2014 Nissan Rogue: A Fresh New Family Face

Strong points
  • Bold styling
  • Roomier interior
  • Good fuel economy
  • All-wheel drive
  • Strong available safety options
Weak points
  • Tiny third row seat
  • Very average power
  • Noisy under hard acceleration due to CVT
  • No engine upgrade option
Full report

Growing up is hard to do, but the 2014 Nissan Rogue compact crossover has been lucky:  just last year it watched bigger brother Pathfinder blaze a path forward through the family segment with an all-new platform and fresh styling.  The redesigned Rogue’s family resemblance to the Pathfinder – and its similarly generous-for-its-class interior proportions – indicate Nissan’s renewed focus on family shoppers, and it’s fair to say that the 2014 model represents the most fully thought-out small people mover that has ever been offered by the brand.

Princess, I’ve Found Your Glass Slipper

Let’s face it – the 2013 Rogue was an appealing package wrapped in less-than-stellar sheet metal.  There was nothing ugly about last year’s model, but it just didn’t stand out even in the conservative crossover crowd.  The 2014 Nissan Rogue is a completely different story: this is a handsome three-row hauler that apes the front end design of the equally attractive Pathfinder without feeling derivative.  The strong forward fascia translates back into equally muscular side panels and a confident trunk.  It’s a mixture of truck tough and sedan-svelte, and it works quite well on the Rogue’s smaller canvas.

Inside, things are a little more dialed down.  The Rogue’s materials are a mix of the durable plastics that belong in any family vehicle, with a few fabric touches to soften up its environs.  Nissan’s excellent touchscreen interface was installed in my test vehicle, while a more straightforward LCD driver information screen sat in the gauge cluster.  The Rogue doesn’t come across as a high end ride – rather, a nicer-than-average daily driver, which fits its mission profile perfectly.

Two Plus One Rows Of Seating

The 2014 Nissan Rogue is wider and taller than the model it replaces, and it also features a moderately longer wheelbase.  That growth spurt emboldened the automaker’s design team to stuff a third row of seating behind the Rogue’s first five positions.  The result is a letdown: there’s absolutely no way anyone other than the youngest of children will be contented riding at the rear of the crossover, as the seats are barely off the floor and provide very little in the way of legroom.  It’s not all that easy to get to the third row, either, as you have to tilt-and-tumble the second row to gain the necessary access.  Finally, if you opt for the available cargo cover, then you’ll also have to finagle the seats ahead of the bar that crosses the Rogue’s trunk.  My advice is to forgo the third row option at ordering time and enjoy the Nissan’s generous cargo space instead.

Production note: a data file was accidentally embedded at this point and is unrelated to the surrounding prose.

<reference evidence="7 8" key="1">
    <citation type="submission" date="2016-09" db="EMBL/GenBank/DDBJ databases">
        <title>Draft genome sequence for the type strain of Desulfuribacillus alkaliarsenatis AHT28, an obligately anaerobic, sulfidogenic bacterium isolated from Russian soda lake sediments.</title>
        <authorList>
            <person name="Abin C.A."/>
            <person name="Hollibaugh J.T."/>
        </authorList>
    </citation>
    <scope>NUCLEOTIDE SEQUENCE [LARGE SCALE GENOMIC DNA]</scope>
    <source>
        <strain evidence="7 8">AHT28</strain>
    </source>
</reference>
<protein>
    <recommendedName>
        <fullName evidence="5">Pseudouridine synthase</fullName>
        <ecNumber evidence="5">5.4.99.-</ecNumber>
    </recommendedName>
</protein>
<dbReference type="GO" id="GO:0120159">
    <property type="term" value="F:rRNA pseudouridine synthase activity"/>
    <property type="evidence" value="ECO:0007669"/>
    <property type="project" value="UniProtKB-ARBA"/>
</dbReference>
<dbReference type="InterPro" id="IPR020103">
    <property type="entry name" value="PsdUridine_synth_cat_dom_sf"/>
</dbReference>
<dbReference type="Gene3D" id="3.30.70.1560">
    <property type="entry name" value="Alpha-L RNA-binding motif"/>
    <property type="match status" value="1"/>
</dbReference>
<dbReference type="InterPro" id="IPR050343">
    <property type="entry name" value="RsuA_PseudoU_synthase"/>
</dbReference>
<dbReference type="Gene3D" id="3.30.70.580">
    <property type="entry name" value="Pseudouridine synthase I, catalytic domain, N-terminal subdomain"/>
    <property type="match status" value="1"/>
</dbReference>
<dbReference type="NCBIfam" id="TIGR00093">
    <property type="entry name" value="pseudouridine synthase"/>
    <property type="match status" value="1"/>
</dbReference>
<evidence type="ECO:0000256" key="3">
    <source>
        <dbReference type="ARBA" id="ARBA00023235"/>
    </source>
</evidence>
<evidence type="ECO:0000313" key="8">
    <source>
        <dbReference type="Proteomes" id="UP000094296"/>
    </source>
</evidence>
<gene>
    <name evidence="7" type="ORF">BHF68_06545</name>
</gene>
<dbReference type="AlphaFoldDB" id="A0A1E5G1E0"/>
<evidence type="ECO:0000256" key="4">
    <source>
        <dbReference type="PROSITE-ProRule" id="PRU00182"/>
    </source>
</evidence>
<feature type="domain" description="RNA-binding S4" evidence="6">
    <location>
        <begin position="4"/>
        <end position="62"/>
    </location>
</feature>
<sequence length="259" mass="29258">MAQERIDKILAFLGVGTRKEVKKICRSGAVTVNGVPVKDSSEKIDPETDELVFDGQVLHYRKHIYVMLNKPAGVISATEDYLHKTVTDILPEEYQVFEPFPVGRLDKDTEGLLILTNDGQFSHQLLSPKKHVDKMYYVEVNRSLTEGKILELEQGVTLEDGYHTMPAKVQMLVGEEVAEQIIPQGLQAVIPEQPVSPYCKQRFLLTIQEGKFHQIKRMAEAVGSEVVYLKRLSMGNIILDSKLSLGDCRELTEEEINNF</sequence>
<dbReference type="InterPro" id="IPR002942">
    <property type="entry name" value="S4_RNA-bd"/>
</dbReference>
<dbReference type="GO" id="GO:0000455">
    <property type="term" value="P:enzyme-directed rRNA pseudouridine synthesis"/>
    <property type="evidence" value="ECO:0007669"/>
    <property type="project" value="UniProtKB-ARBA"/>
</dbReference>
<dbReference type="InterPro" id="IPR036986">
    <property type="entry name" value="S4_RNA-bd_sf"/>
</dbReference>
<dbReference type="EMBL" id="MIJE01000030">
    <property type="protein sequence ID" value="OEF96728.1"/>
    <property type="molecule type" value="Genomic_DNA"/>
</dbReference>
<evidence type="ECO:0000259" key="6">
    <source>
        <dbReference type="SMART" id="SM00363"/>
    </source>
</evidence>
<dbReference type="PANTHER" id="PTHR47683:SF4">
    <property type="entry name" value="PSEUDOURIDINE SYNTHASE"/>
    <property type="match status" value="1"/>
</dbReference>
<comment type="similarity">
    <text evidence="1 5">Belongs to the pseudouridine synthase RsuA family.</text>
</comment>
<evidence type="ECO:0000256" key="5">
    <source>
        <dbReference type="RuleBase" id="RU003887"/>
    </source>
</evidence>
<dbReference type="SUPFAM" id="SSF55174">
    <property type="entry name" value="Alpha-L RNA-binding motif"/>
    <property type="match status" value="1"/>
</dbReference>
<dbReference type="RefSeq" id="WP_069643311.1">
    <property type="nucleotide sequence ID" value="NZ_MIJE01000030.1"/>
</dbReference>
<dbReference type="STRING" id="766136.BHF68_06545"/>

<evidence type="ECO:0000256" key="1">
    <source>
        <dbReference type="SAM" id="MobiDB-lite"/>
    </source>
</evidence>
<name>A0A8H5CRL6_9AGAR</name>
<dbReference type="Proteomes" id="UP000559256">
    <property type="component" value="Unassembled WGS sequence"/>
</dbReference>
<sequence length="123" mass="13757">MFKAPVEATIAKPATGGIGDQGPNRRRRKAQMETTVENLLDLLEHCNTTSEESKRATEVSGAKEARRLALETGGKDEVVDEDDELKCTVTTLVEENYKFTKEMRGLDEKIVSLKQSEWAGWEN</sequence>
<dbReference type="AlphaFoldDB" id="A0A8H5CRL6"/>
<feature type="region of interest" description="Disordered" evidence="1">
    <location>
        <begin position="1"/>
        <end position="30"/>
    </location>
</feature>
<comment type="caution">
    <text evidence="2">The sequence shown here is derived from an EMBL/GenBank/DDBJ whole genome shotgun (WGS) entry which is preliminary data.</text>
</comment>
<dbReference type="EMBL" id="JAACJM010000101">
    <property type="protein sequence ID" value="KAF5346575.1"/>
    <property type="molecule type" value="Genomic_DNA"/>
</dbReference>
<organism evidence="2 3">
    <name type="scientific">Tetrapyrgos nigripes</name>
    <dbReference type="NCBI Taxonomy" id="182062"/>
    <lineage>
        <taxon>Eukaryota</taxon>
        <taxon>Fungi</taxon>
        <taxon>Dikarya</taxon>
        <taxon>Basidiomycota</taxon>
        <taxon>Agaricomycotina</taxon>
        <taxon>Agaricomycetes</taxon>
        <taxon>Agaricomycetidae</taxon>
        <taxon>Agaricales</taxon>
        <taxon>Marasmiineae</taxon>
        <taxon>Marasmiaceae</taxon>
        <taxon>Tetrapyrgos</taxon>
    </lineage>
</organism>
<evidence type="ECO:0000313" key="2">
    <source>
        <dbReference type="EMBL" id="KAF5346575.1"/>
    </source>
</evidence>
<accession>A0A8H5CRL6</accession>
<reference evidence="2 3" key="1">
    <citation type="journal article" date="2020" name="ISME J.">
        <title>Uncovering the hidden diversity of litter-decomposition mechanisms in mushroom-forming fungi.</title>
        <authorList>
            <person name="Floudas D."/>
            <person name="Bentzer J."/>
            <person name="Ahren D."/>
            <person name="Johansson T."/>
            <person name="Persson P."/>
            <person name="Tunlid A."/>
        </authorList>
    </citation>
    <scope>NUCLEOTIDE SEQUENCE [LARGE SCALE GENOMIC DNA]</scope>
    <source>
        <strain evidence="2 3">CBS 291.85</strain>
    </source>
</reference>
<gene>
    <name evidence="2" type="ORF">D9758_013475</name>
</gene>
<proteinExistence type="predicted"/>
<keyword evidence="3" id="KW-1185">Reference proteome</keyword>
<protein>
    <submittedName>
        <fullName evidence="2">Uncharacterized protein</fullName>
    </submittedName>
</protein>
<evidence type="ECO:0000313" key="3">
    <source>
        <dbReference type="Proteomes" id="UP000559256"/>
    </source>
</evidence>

Carry-Over Engine, Revised Transmission

The 2.5-liter, four-cylinder engine that comes standard with each and every version of the 2014 Nissan Rogue will be familiar to anyone who has driven past versions of the crossover, as it soldiers forward with no changes.  The crossover’s continuously-variable automatic transmission, however, is the latest and greatest from the Japanese brand, and it matches the improvements in CVT efficiency and smoothness that are being rolled out across the Nissan line-up.  A Sport button is available to simulate the stepped gears of a traditional automatic, but I found that the CVT worked best when left to its own devices.  The four-cylinder ruckus under the hood can become somewhat grating at full throttle, and although the Rogue is relatively good at getting out of its own way, the drivetrain is squarely mid-pack when compared to other crossovers like the Ford Escape that offer optional four-cylinder engines with considerably more oomph.  The Nissan does come through in terms of fuel mileage, however, as the CVT overcomes the older-tech four-banger’s lack of direct injection.

Out on the road, the Nissan Rogue’s suspension does a good job at ignoring broken pavement and maintaining a calm and collected cabin.  It’s a comfortable vehicle to drive, and my tester’s optional all-wheel drive kept me from getting stuck despite the relatively unplowed status of my alley.  New for the Rogue is Nissan’s Active Trace Control system, which makes use of the vehicle’s brakes to enhance cornering stability.  I never noticed it in operation, but then, I didn’t push the Rogue all that hard during our time together.  I did feel the car’s also-new engine braking system slow the Nissan down at lower speeds, while its Active Ride Control feature kept handling flat and predictable.

A Mid-Range Contender

There’s no doubt that the 2014 Nissan Rogue has more to offer than the previous generation crossover, especially when it comes to style and interior room.  It’s worth noting, too, that Nissan makes a strong list of active safety features – including a lane departure warning system and a top-down camera view – available with the crossover.  Priced affordably, the Rogue makes a value play for customers tired of plunking down a premium for leading lights like the Honda CR-V and the Toyota RAV4.  As a three-row, it’s a no-go, and its engine performance is firmly average, but taken as a whole there’s very little to dislike about this dramatically revised family ride.

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